Women's decision-making abilities:

  • Household decisions include self-care, big household purchases, and visits to family or relatives. From 80% in Ladakh to 99% in Nagaland and Mizoram, participation in decision-making is increasing.
  • The differences between rural and urban areas are determined to be minor.

Sex Ratio:

  • According to NFHS-5 data, there were 1,020 women for every 1000 men in the country from 2019 to 2021.
  • This is the most incredible sex ratio for any NFHS survey and the first contemporary synchronized census since 1881.
  • In the 2005-06 NFHS, the number of women and men was equal (SR= 1000).

Birth Sex Ratio

  • For the first time in India, there were 1,020 adult women for every 1,000 men between 2019 and 21.
  • The findings, however, should not be used to dismiss the fact that India still has a sex ratio at birth (SRB) that is more biased towards boys than the natural SRB (which is 952 girls per 1000 boys).
  • The major states with low SRB are Uttar Pradesh, Haryana, and Punjab.

Nutrition for Children:

  • Stunting has decreased from 38% to 36%, wasting has decreased from 21% to 19%, and underweight has decreased from 36% to 32% at the national level.
  • The percentage of overweight children has grown from 2.1% to 3.4%.


  • The occurrence of anemia in children under the age of five (from 58.6 to 67%), women (53.1 to 57%), and males (22.7 to 25%) has increased in all Indian states (20%-40% incidence is considered moderate).
  • Except for Kerala (39.4%), all states are classified as "severe."

Family Planning:

  • The Overall Contraceptive Prevalence Rate (CPR) has improved significantly from 54% in NFHS 4 to 67% in India.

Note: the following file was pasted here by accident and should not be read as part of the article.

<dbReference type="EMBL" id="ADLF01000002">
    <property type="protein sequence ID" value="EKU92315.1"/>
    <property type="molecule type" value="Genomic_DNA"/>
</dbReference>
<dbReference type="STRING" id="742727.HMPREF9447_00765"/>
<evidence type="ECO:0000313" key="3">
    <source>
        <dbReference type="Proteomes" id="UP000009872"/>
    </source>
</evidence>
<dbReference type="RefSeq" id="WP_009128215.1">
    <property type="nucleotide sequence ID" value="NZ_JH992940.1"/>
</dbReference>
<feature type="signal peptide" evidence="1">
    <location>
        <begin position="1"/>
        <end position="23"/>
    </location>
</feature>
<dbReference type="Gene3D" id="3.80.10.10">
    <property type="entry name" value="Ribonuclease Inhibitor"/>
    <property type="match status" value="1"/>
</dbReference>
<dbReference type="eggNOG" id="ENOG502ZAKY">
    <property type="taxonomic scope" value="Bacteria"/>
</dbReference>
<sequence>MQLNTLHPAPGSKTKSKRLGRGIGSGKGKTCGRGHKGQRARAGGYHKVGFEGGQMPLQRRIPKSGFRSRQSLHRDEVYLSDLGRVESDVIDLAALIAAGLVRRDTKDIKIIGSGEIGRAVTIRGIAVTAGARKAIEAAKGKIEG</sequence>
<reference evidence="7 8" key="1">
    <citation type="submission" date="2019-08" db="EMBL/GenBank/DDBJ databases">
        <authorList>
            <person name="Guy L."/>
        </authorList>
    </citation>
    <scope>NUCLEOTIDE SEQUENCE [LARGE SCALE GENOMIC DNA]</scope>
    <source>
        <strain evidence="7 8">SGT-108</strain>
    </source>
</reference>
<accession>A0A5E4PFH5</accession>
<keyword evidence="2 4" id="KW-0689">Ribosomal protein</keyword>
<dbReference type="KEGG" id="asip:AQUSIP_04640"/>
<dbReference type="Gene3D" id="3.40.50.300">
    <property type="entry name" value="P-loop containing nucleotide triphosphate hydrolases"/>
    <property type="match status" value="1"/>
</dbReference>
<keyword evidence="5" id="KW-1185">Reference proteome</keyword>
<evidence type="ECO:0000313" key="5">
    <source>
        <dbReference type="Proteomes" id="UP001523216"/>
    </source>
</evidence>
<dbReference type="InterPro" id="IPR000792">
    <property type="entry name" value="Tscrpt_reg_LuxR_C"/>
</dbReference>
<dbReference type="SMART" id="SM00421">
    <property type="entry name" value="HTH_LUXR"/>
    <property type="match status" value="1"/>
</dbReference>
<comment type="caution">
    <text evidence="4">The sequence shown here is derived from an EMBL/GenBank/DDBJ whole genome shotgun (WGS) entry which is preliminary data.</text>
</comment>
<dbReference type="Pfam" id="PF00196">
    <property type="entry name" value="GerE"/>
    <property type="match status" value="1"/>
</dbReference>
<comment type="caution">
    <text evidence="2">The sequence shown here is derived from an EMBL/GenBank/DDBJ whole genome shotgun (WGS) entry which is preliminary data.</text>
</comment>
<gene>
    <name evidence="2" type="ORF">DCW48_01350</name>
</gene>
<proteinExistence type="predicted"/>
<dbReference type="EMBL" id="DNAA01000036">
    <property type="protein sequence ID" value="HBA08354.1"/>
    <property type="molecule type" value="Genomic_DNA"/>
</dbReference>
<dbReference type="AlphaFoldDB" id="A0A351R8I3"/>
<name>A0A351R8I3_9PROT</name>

• Unmet family planning requirements have decreased significantly to 9% in India.

Women Empowerment:

  • Women's empowerment indicators show significant development at the national level and throughout all phase II states/UTs.
  • Women operating bank accounts increased significantly between NFHS-4 and NFHS-5, rising from 53% to 79% at the national level.
  • In the second phase, more than 70% of women in each state and UT had functioning bank accounts.

The effect of drudgery on women:

  • Domestic drudgery (hard, monotonous, and dull work/labor at home) has serious repercussions, including weariness, musculoskeletal diseases, decreased immunity, and increased mental stress. It endangers the physical safety of women.
  • Drudgery impacts women from a young age. Despite the promise of universal education, the median number of years of schooling for girls is still 4.9, compared to 7.3 for boys.
  • Drudgery also implies less time available for childcare. This can have an effect on children's cognitive development and educational levels.

The bigger picture:

As per Ashoka University's Ashwini Deshpande and Jitendra Singh, the decrease in the female labor force participation rate (FLFPR) to 17% from 35% in the mid-2000s is due to demand-side issues in the labor market. The larger issue is India's slow economic development and sluggish rise in job prospects.

The future perspective: 

  • In 75 years, India has come a long way, with its second female President and brilliant women in every area. Women, however, are not yet completely empowered.
  • Even their hard-won victories over domestic duties are frequently the result of other women reinforcing their efforts. While it would be ideal to restructure family roles and duties so that men participate equally at home, a more systematic investment in the delivery of quasi-public goods, driven by sustained economic development and improved state capacity, is also required.